Wednesday, January 7, 2009

My Two Cents on Learning to Read

I finished a homeschooling book yesterday. This book was a little different from my usual type and I will be talking more about how later, but right at the beginning of the book something jumped out at me. Specifically: the age old battle between "Phonics" and "Whole Language" advocates. Did you think there was anything new under the sun concerning education theory?

"When you show a child an object, a dress for instance, has it ever occurred to you to show him separately first the frills, then the sleeves, after that the front, the pockets, the buttons, etc.? No, of course not; you show him the whole and say to him: this is a dress. That is how children learn to speak from their nurses; why not do the same when teaching them to read? Hide from them all ABCs and all the manuals of French and Latin; entertain them with whole words which they can understand and remember with far more ease and pleasure than all the printed letters and syllables."
That was written in 1787 by Nicholas Adam. It is true that he was a very educated man and that he could speak several languages. Unfortunately, it is also true that this quote shows he had no idea what he was talking about.

When you are showing things to a baby, do you say, "That's a 'chair', that's a 'cow', that's a 'dog', I'm 'Mom' and tomorrow we'll move on to other words"?

I'm guessing (hoping) the answer is "no". In our house it goes something like this: "This is a dog, Yes, the dog is soft, isn't she? No, don't pull her fur. Yes, the dog does say 'woof''' and so on. In other words, we are explaining the object as we introduce it. And we will most likely have to explain it multiple times before the little tot catches on. (How many times do we say things like, "Say 'Mama'. Ma-ma. Ma-ma. Mama loves her baby. Say 'Mama'." Before our little one imitates us. And then it's only a short while before we are wondering why we didn't teach them "Da-da" first, but that's another issue!)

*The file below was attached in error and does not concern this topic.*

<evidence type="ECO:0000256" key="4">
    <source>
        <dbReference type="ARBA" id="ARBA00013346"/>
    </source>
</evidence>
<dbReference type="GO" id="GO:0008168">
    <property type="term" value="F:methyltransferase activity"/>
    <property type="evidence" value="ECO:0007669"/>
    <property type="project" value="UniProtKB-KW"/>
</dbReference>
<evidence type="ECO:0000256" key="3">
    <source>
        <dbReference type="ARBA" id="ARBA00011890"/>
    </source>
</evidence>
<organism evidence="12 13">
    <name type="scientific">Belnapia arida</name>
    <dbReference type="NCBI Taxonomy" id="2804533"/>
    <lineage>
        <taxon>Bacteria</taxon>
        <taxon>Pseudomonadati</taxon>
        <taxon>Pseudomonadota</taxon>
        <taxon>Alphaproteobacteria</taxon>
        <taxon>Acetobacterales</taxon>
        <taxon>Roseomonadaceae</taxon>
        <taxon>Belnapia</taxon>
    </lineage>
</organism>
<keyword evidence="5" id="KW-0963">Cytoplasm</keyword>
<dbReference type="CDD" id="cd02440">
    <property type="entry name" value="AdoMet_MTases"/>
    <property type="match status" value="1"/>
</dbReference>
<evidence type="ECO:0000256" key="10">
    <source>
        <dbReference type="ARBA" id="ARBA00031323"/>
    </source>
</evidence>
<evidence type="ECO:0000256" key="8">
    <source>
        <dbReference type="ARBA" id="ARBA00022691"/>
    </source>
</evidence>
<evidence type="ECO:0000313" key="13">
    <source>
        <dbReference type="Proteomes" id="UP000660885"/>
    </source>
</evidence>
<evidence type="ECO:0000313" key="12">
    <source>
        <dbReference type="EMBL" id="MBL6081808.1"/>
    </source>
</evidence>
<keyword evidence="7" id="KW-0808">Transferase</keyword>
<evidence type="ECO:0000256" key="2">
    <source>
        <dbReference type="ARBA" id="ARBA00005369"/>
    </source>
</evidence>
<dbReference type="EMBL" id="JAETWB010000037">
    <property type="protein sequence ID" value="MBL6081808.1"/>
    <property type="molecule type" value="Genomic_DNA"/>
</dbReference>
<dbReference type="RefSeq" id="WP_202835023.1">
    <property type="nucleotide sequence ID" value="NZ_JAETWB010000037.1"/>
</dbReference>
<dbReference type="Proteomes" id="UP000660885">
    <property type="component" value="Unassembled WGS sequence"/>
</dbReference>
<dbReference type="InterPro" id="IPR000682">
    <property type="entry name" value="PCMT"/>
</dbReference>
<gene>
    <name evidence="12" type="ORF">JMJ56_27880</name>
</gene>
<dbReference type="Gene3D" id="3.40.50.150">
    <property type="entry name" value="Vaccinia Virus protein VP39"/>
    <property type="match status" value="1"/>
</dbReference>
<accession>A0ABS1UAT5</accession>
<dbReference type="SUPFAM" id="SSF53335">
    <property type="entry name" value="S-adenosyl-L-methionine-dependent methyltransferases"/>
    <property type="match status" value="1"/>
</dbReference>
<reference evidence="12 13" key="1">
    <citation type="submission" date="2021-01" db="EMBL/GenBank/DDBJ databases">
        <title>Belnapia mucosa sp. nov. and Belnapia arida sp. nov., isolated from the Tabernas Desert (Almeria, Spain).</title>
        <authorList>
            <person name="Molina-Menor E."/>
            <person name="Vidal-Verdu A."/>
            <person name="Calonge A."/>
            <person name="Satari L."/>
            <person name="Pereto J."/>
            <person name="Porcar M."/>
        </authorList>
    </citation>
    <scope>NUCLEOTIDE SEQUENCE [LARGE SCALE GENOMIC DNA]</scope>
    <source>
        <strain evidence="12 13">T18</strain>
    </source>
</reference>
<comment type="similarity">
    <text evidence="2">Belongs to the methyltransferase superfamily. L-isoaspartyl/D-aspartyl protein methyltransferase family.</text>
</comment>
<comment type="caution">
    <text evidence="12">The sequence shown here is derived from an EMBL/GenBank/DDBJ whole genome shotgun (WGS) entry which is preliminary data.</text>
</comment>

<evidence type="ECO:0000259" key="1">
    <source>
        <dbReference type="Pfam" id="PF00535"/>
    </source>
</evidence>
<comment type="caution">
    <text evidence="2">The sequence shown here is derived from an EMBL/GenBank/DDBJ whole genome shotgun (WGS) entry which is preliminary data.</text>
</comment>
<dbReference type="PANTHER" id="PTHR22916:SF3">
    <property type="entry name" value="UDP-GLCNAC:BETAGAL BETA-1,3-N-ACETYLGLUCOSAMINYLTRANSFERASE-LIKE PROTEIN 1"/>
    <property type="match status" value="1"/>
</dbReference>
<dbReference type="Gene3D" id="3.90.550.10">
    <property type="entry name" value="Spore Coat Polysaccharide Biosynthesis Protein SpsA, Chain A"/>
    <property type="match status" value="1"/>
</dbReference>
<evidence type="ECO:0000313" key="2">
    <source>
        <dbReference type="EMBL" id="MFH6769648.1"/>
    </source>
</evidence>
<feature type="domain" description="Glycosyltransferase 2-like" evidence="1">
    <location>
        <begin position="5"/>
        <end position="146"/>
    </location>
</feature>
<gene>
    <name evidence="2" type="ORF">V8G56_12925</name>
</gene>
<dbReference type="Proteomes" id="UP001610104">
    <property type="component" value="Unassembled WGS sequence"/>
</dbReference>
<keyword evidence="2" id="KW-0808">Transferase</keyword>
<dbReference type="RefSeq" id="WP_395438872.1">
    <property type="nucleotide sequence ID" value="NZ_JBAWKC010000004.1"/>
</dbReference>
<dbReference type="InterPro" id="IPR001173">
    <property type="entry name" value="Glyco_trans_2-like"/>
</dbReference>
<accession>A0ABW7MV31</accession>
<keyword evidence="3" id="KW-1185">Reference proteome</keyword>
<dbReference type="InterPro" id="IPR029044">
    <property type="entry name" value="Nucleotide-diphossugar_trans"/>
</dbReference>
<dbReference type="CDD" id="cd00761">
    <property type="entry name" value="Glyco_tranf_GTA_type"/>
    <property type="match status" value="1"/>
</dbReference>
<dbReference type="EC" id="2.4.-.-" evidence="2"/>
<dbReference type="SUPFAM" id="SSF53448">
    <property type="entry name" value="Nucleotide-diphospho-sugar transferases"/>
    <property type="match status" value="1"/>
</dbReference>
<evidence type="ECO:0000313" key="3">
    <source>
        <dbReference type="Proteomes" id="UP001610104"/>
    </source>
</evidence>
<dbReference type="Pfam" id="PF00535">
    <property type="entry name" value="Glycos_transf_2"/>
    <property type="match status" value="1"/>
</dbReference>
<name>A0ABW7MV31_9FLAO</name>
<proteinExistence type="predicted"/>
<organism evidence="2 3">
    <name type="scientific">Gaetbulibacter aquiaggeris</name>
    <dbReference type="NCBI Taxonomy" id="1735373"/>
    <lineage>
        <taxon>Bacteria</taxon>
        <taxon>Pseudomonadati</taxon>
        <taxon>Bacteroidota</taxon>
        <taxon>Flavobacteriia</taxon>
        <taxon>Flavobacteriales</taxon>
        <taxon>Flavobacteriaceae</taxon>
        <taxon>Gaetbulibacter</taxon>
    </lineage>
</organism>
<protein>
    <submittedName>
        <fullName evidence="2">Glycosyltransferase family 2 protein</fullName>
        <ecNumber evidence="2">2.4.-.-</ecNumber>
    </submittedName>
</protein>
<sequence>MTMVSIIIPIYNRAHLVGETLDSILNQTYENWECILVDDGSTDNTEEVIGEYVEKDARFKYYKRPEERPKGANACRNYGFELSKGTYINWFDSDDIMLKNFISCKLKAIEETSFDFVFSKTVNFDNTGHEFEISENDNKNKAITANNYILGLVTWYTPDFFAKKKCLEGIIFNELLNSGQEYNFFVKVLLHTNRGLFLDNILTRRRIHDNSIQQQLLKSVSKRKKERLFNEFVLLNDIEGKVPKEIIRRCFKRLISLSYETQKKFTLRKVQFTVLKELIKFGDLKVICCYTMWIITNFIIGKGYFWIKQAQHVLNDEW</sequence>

Phonics does the same thing. We introduce the sounds those tricky letters can make, and how they combine into words. We show similarities between words. We memorize some words for ease of reading. (Generally known as "sight" words.)

We surround our children with the best Children's literature, nursery rhymes, folk songs, picture books, and non-fiction books about their interests. We read cereal boxes, signs, Sunday comics, and joke books. Eventually (each child is different, but the only people who don't realize that are bureaucrats in Washington) the child wants to learn to decode these wonderful things. A rich literary background will give them more building blocks during phonics lessons, easing her entrance into the wonderful world of reading. (And it is wonderful!)

Oh and Mr. Adams? I'm guessing he never actually sewed a dress. It's complicated and you do have to learn each thing separately: this is the left bodice, this is the right, this little piece will become the collar, these two pieces must be sewn together, here are the buttons and do be careful when setting the buttonholes, have you measured twice?"

Knowing what something is and knowing why something is and how to duplicate the effect, are very different concepts. So now, as if there was any doubt, you know what camp I'm in: Phonics all the way, baby,with a thorough exposure to good books and language before, during, and after formal learning-to-read lessons. Why mess with what works?

*For those of you not familiar with my sense of humor: that last paragraph means I consider myself a "both are necessary" kind of person. You can't teach phonics without lots of great literature, you can't teach "whole language" without some phonics awareness. Sorry for my lack of clarity in that respect.*

2 comments:

Amy said...

Well said!

Amy Jane (Untangling Tales) said...

Here is my comment-turned-post. Any additional thoughts?

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